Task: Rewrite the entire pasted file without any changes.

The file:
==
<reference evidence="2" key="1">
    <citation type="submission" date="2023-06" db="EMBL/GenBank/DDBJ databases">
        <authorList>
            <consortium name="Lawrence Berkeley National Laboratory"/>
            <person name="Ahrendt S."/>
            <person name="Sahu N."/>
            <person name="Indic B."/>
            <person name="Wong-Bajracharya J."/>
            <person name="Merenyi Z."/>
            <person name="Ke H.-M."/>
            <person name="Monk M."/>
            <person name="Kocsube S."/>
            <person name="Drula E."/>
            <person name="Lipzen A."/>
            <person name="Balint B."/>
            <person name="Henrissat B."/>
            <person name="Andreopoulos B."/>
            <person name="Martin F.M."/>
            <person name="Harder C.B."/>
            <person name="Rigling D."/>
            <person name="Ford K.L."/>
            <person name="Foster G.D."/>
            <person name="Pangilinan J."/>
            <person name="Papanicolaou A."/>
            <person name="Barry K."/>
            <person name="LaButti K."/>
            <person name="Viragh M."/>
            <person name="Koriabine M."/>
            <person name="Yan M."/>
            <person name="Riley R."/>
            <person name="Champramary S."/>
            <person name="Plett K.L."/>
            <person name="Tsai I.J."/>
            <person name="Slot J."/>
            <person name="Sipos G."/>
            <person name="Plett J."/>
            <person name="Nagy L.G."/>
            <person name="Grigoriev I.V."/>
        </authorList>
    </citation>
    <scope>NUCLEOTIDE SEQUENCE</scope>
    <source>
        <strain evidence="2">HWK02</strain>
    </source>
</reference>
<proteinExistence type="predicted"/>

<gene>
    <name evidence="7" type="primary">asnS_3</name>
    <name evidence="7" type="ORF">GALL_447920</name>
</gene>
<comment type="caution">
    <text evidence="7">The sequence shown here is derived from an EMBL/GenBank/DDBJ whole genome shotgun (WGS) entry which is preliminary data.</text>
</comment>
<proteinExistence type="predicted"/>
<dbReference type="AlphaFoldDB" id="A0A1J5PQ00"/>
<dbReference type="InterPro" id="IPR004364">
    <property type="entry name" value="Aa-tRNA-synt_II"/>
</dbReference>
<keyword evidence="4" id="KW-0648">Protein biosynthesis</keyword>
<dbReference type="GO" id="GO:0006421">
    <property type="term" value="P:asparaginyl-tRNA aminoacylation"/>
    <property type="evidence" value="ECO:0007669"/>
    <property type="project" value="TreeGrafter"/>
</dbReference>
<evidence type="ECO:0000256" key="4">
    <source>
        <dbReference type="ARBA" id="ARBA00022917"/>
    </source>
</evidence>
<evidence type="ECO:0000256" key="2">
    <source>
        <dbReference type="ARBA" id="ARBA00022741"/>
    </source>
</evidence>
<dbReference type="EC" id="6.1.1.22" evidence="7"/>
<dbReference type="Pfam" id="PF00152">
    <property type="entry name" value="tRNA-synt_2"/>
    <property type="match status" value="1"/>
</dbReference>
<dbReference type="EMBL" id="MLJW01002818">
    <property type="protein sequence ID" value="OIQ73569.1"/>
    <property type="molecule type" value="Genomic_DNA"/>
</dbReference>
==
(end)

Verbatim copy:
<reference evidence="2" key="1">
    <citation type="submission" date="2023-06" db="EMBL/GenBank/DDBJ databases">
        <authorList>
            <consortium name="Lawrence Berkeley National Laboratory"/>
            <person name="Ahrendt S."/>
            <person name="Sahu N."/>
            <person name="Indic B."/>
            <person name="Wong-Bajracharya J."/>
            <person name="Merenyi Z."/>
            <person name="Ke H.-M."/>
            <person name="Monk M."/>
            <person name="Kocsube S."/>
            <person name="Drula E."/>
            <person name="Lipzen A."/>
            <person name="Balint B."/>
            <person name="Henrissat B."/>
            <person name="Andreopoulos B."/>
            <person name="Martin F.M."/>
            <person name="Harder C.B."/>
            <person name="Rigling D."/>
            <person name="Ford K.L."/>
            <person name="Foster G.D."/>
            <person name="Pangilinan J."/>
            <person name="Papanicolaou A."/>
            <person name="Barry K."/>
            <person name="LaButti K."/>
            <person name="Viragh M."/>
            <person name="Koriabine M."/>
            <person name="Yan M."/>
            <person name="Riley R."/>
            <person name="Champramary S."/>
            <person name="Plett K.L."/>
            <person name="Tsai I.J."/>
            <person name="Slot J."/>
            <person name="Sipos G."/>
            <person name="Plett J."/>
            <person name="Nagy L.G."/>
            <person name="Grigoriev I.V."/>
        </authorList>
    </citation>
    <scope>NUCLEOTIDE SEQUENCE</scope>
    <source>
        <strain evidence="2">HWK02</strain>
    </source>
</reference>
<proteinExistence type="predicted"/>

<gene>
    <name evidence="7" type="primary">asnS_3</name>
    <name evidence="7" type="ORF">GALL_447920</name>
</gene>
<comment type="caution">
    <text evidence="7">The sequence shown here is derived from an EMBL/GenBank/DDBJ whole genome shotgun (WGS) entry which is preliminary data.</text>
</comment>
<proteinExistence type="predicted"/>
<dbReference type="AlphaFoldDB" id="A0A1J5PQ00"/>
<dbReference type="InterPro" id="IPR004364">
    <property type="entry name" value="Aa-tRNA-synt_II"/>
</dbReference>
<keyword evidence="4" id="KW-0648">Protein biosynthesis</keyword>
<dbReference type="GO" id="GO:0006421">
    <property type="term" value="P:asparaginyl-tRNA aminoacylation"/>
    <property type="evidence" value="ECO:0007669"/>
    <property type="project" value="TreeGrafter"/>
</dbReference>
<evidence type="ECO:0000256" key="4">
    <source>
        <dbReference type="ARBA" id="ARBA00022917"/>
    </source>
</evidence>
<evidence type="ECO:0000256" key="2">
    <source>
        <dbReference type="ARBA" id="ARBA00022741"/>
    </source>
</evidence>
<dbReference type="EC" id="6.1.1.22" evidence="7"/>
<dbReference type="Pfam" id="PF00152">
    <property type="entry name" value="tRNA-synt_2"/>
    <property type="match status" value="1"/>
</dbReference>
<dbReference type="EMBL" id="MLJW01002818">
    <property type="protein sequence ID" value="OIQ73569.1"/>
    <property type="molecule type" value="Genomic_DNA"/>
</dbReference>